The Doctor’s Wife

Jan 02

The Doctor’s Wife

This is a different kind of post for me, so click that exit button now if you are looking for a delicious sandwich or a thought provoking book review.

I was the token single girl.

When I first met my husband, just over five years ago, I had given up on looking for a “type” of guy. If I had stuck to my hard and fast rules of my teens and early twenties, I’d still be out there looking for the drummer from Poison’s doppelgänger. After decades of dating, my horizons widened. Quite a bit. No longer was there a “too old” or “too short” or “doesn’t speak English.” I was pretty much down to “not a felon” and “not married.” Other than that, I had gotten to the point where I’d basically let anyone buy me dinner, with the hopes of finding that miracle person that actually “got” me. My standards never waivered; I never settled. I just kept expanding that dating pool with the hopes of finding my one true love.

Too young?


I met my Spencer for the first time at the Tampa Museum of Art. There was an American Impressionism Exhibit; he had recently been to Europe and had visited the Gardens in Giverny. There was also a showing of obscure photographs; I cracked a few jokes, as I am wont to do when I am nervous. He tells me now he thought I was hilarious. He commented on a flower in my hair; I brushed it off, as is also my nature. He offered dinner. My leitmotif was to hug and run; but I was actually enjoying the intelligent, thoughtful conversation. So the museum turned into dinner, which then led to coffee and a bookstore, and my life finally began.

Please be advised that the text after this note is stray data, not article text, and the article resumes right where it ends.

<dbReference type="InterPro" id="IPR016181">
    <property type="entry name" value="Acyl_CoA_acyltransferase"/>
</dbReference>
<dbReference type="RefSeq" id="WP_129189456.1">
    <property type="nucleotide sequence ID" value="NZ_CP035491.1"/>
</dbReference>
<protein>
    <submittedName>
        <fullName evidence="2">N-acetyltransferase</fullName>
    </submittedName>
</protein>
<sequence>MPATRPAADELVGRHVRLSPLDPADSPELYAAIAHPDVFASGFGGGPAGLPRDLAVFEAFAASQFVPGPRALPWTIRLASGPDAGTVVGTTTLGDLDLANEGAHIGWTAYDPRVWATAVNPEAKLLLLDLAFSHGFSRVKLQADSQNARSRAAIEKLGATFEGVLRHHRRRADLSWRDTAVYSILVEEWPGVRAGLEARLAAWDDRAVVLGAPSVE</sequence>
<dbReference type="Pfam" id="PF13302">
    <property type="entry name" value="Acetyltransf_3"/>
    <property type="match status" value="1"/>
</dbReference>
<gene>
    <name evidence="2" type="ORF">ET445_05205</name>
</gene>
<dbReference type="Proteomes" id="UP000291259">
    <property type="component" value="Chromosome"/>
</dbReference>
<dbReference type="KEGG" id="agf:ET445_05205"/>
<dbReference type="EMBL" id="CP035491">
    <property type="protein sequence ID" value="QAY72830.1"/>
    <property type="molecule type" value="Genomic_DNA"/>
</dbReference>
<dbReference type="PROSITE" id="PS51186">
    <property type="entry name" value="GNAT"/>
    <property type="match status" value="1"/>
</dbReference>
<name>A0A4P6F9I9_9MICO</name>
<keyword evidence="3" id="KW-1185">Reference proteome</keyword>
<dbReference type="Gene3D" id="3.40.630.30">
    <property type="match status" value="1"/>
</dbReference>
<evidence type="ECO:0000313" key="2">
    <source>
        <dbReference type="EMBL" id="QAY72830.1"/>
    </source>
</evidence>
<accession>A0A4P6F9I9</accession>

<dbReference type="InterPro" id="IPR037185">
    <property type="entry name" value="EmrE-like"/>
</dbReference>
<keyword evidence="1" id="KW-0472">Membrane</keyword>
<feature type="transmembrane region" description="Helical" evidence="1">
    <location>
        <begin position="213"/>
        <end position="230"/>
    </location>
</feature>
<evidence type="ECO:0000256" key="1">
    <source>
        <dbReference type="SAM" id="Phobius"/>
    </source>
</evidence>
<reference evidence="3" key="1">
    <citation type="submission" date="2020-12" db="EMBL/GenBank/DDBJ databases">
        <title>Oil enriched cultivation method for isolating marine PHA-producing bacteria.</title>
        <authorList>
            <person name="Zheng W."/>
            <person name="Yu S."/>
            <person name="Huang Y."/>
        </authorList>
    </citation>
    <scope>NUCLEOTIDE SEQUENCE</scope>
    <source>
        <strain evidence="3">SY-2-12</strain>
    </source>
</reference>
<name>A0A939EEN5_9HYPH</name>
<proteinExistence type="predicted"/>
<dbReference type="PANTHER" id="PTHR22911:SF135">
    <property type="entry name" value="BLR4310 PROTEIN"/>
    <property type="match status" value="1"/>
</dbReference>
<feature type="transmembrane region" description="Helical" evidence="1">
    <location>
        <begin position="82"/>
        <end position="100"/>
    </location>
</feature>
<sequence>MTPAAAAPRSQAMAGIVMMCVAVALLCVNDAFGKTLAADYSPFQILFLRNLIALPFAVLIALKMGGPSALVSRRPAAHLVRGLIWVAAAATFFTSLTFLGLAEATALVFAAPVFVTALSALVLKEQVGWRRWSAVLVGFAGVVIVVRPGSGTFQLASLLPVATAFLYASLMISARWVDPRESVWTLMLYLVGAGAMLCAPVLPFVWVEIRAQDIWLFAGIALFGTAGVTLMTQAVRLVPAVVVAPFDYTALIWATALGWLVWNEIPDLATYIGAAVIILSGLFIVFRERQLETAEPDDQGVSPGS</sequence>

At the time, Spencer was getting ready to teach a self-created course at the Honor’s college at our local university. It was a class based on literature and medicine. I had actually read a few of the books on the syllabus, so I was intrigued from Jump Street. He had previously been in medical school, and decided to take a break. We spent a great deal of time together; there were never any games. He is incredibly kind, funny, wicked smart, crazy supportive, and the best friend I could ever ask for. We were engaged a little over a year later, and we began to plan for the future. After our wedding and much deliberation, Spencer decided to return to medical school.

As Ferris Bueller says, life moves pretty fast.


Medical school is a whirlwind of tests, classes, tests, lectures, tests, clinical work, and tests. He went back for his second year, which mostly consisted of classes…..and tests. We had the luxury of spending the bulk of the beginning of our marriage together, as he was able to study a great deal at home. Some students find that working in groups is beneficial; my husband always preferred to work on his own. Years three and four were mostly comprised of clinical work. There were a few rough months here and there (that surgical rotation was a nightmare on myriad levels) but he was usually home for dinner and we had most weekends to do as we pleased. I was, for a large part, fascinated; I strive to be a life-long learner, and the sheer amount and level of information he was bringing home on the daily was incredible. We were learning together; neither one of us had ever had a doctor in our families, and the nuances of the profession are constantly changing and surprising the both of us. If you don’t have a doctor in your family….you have no idea. Trust.


When he did get busy, I had my own teaching job, my blog, a small but solid group of friends, family, and the Tampa Bay area to keep me entertained. As Match Day and Graduation Day loomed closer, it first occurred to me that I would be married to a doctor.


Doctor’s wife. What exactly does that mean? I had a fleeting vision of hosting dinner parties with fine china for the other doctors and their wives. Was there a butler? Would I be in charge of raising money for the new pediatric wing? Would there be secret rendezvous like in ER? Would I always win the conversation entitled: What Does Your Husband Do? I panicked, as I often do, for about five minutes. That was my movie-watching and book-reading and, sadly, some friends’ perception. But here is the kicker: we’re not a “normal” couple, so I won’t be a typical doctor’s wife.